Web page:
Did You Plan for those Grant Costs?

Grants don’t need to be re-paid, but the money is not entirely free. To raise non-profit awareness about the hidden costs of managing grants, I conducted a workshop last month in Washington, DC, sponsored by the United Way of the National Capital Area and PBMares.

The grant management workshop focused on five important questions that non-profits should answer for themselves before applying for a grant. How your organization answers these five questions can help avoid cost and stress.

1. Does the grant fit your organization?

Make sure that any restrictions placed on using grant funds fall within your mission. Grants for activities not within your core operations add to costs and detract from existing programs and services. Also make sure the grant amount is worth the time and resources to manage it.

2. Is there capacity to deliver the grant’s programs?

Grants add to work demands and take resources from existing programs and operations. Identify the people and other resources necessary to manage the grant and deliver its objectives. Be realistic about whether existing resources will be enough.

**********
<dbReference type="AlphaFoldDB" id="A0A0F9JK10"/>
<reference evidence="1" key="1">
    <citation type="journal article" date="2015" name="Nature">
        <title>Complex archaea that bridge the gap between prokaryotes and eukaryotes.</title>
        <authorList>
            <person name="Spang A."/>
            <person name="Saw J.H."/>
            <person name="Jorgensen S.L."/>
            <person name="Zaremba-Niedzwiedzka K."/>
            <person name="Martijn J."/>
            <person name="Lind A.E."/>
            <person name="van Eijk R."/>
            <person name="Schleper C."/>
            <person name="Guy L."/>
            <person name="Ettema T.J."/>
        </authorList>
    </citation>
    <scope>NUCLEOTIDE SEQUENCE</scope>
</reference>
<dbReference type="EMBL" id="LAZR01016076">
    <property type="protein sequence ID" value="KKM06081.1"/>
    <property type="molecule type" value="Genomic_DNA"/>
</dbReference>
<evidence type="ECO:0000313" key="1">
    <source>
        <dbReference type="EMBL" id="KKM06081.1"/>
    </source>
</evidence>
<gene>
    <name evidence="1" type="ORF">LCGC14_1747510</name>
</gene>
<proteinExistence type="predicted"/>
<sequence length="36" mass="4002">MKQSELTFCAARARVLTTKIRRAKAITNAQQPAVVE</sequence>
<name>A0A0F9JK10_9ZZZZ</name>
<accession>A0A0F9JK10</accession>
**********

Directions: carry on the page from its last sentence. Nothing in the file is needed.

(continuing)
3. Can you produce required reports?

Grants usually have reporting requirements, such as accounting for grant receipts and disbursements, how the grant funds were used, and what accomplishments were achieved. If those reports cannot be readily produced using your existing systems and processes, consider the time and money it would take to get there.

4. Are administrative costs in the proposal?

Grant provisions often allow for administrative costs, usually expressed as a percentage of the grant amount. Administrative cost percentages must be reasonable and customary, and cannot be exceeded even if actual administrative costs are more than anticipated.

5. Any federal or state regulations to follow?

Federal, state, and pass-through grants come with requirements that may not be part of your day-to-day procedures. Being aware of grant regulations is essential for deciding whether government grants are a good fit.

Non-profits and small businesses that can confidently address these five questions could find grants to be a great option. A little advance planning before taking action can really pay off.